Here’s an interesting post by Joe Moore at Kill Zone, a blog that focuses on writing topics and particularly on thrillers and mysteries: Action vs Suspense.*
As far as thrillers are concerned, I’ve found that most action scenes just get in the way of the story. What I enjoy is the anticipation of action and danger, and the threat of something that has not happened yet. When it does happen, the action scene becomes the release valve.
There’s a succinct encapsulation of the role of action. After some consideration, I think it’s true. Sometimes I become gradually unhappy with the experience of reading a particular book because I get too tense about the eventual outcome. This is always due to build up, not to the actual action. When the suspense builds up . . . and builds up . . . and builds up . . . then one of a few possible things happens:
1. I trust the author, so I keep going in the expectation that Things Will Work Out, and they do. Sometimes “working out” is pretty loosely defined, but after the action has ended and the dust settles, the resolution is at least fairly hopeful for at least some of the important characters.
2. I trust the author, so I keep going in the expectation that Things Will Work Out, and they totally do not. This would be a grimdark kind of reading experience, or perhaps a literary reading experience, and in either case I am probably done with the author forever. Tana French and Joe Abercrombe come forcefully to mind here, though I did read no fewer than four of Abercrombe’s books before I gave up and put him on my Never Again list. Oh, yeah, the move “Saw,” that was totally this kind of experience. (Why did no one WARN me???)
3. I’m not so sure I trust the author, so when I get too tense, I flip ahead and read a bit of the ending. This is really rare for me, but it does happen. And it particularly happens with a new-to-me author who is especially good at revving up the anticipation of disaster, not the author who throws in a lot of action. It’s so true that action per se is not suspenseful.
I don’t think of myself as a high suspense kind of writer, partly because I probably know more or less how the book is going to end and that Things Will Work Out and partly because I think my books are basically middle-of-the-road for suspensefulness for fantasy. But here’s what Charlotte said about MIST:
The Keeper of the Mist is one I think I will enjoy more the second time around. This first time through, right inside of the thick of the tenseness along with Keri, it was awfully hard to be relaxed and happy and delight in the fascinating magic … even though I peeked at the end, it still wasn’t enough to keep me from being tense. Because most of the time Keri is desperately trying to figure out what she should be doing in rather difficult, potentially life ending, situations, and she has to save not just herself, but her whole country.
Of course I’m really pleased with this. It’s hard for me to see the suspense building in this story even though I’m deliberately dropping Keri and everyone into one fire after another, because, well, after all, I knew through quite a lot of the actual writing how everything was going to come together to (spoiler!) save the day.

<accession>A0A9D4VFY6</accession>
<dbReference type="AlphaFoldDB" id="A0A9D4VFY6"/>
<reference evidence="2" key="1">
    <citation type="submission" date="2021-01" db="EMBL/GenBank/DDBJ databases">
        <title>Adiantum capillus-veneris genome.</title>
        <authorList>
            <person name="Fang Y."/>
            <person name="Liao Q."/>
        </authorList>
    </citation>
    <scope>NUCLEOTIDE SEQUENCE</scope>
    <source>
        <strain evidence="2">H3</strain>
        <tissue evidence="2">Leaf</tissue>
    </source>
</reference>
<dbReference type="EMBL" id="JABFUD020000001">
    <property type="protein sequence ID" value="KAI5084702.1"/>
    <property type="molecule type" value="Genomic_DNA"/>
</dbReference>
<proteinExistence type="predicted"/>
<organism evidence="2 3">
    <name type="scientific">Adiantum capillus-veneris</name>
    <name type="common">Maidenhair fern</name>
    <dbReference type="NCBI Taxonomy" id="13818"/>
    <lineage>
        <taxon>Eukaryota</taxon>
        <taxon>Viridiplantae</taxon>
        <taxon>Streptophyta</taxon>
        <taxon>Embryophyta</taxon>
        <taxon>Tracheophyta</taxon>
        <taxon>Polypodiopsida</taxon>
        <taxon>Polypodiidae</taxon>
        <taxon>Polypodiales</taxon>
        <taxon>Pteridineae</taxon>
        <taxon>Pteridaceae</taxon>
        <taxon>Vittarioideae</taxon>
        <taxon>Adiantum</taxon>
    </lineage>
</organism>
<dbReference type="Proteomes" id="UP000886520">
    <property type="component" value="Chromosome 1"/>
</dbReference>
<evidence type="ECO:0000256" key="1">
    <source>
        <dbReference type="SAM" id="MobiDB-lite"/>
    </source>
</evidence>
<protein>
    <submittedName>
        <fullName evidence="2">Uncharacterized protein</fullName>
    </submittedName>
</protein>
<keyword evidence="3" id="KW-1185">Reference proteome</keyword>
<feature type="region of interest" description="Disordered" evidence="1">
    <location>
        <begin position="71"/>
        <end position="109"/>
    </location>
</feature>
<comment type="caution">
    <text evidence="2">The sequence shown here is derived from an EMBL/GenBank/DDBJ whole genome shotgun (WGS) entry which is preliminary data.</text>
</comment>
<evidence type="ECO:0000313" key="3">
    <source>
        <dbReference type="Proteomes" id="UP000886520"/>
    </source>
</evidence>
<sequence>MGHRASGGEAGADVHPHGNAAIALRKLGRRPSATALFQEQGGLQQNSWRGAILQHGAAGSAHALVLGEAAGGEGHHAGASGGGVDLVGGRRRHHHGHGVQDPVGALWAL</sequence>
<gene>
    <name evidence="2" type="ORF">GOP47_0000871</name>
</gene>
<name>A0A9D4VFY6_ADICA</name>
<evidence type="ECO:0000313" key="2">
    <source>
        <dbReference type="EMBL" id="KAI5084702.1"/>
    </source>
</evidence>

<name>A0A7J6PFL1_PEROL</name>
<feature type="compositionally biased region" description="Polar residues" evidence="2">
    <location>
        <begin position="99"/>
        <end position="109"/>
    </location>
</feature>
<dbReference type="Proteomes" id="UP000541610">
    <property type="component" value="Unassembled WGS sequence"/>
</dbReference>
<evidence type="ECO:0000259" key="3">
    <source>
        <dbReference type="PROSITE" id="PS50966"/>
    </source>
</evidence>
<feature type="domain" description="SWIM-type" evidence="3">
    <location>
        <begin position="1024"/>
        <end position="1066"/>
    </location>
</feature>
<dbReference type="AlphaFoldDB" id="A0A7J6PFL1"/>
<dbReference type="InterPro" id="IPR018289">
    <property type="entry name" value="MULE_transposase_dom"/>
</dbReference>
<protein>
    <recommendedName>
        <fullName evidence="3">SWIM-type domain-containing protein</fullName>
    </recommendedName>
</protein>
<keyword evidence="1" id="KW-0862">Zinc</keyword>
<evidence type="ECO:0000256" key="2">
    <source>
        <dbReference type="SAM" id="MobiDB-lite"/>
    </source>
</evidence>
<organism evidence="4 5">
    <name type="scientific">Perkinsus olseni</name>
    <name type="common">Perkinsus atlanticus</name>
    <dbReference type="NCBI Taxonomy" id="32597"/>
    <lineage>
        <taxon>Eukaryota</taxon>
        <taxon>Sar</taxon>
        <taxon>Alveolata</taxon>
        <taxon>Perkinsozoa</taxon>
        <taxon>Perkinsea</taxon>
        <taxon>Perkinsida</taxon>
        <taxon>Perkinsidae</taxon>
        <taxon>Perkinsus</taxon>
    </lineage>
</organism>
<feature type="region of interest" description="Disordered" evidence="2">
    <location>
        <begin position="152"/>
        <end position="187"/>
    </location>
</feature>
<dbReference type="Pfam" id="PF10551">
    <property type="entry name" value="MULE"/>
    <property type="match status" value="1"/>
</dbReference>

I totally understand the feeling that you’ll enjoy a book more the second time around, though. I sometimes feel exactly like that, for exactly the same reason. And there are definitely times when I prefer to read a story that has a lot less tension throughout. I think low tension is one of the primary qualities that defines a comfort read.
You know what fits into the less-tension category? Beauty and the Beast retellings.** And other fairy tale retellings. You know exactly how they’re going to come out, you know Beauty’s effort to save the Beast will work, you know there’s a happy ending. That’s part of the pleasure.
Romances are like that, too; isn’t it interesting that an entire hugely popular genre should be specifically low tension? I find myself sometimes reaching for a Regency or contemporary romance, or perhaps a cozy mystery, precisely because the last book I read offered a really successful high-tension, high-stakes, ratchet-up-the-suspense reading experience and after that I totally want a break.
So, suspense vs action. Both are great, but suspense comes via anticipation of peril, and action is the means by which the peril is resolved.
One of my very favorite thrillers, btw, is The Breach by Patrick Lee. The whole trilogy has tons of both suspense and action, plus mind-blowing plot twists. I definitely need to read the trilogy again and, now that I won’t be so caught up in the tension, really look at how Lee puts these stories together.
* This post starts with a declaration that the Nook is dead. If you click through and read the linked article, you’ll find that this is a bit of an overstatement. So far, book content on the Nook is not affected by Barnes & Noble’s revamping the Nook and what it does. However, if I had a Nook, I’d be thinking about transferring all purchased books to a laptop via Calibre, just in case. I hear there are ways to get around DRM if necessary.
** I finally did what I’ve been meaning to do for some time, and picked up samples of ALL the Beauty and the Beast retellings that anybody has ever recommended to me and put them all in a dedicated folder on my Kindle. So now I know what my go-to relaxation books will be for a while. Not that I will have a lot of time for reading in April. But now I *finally* be able to prioritize these.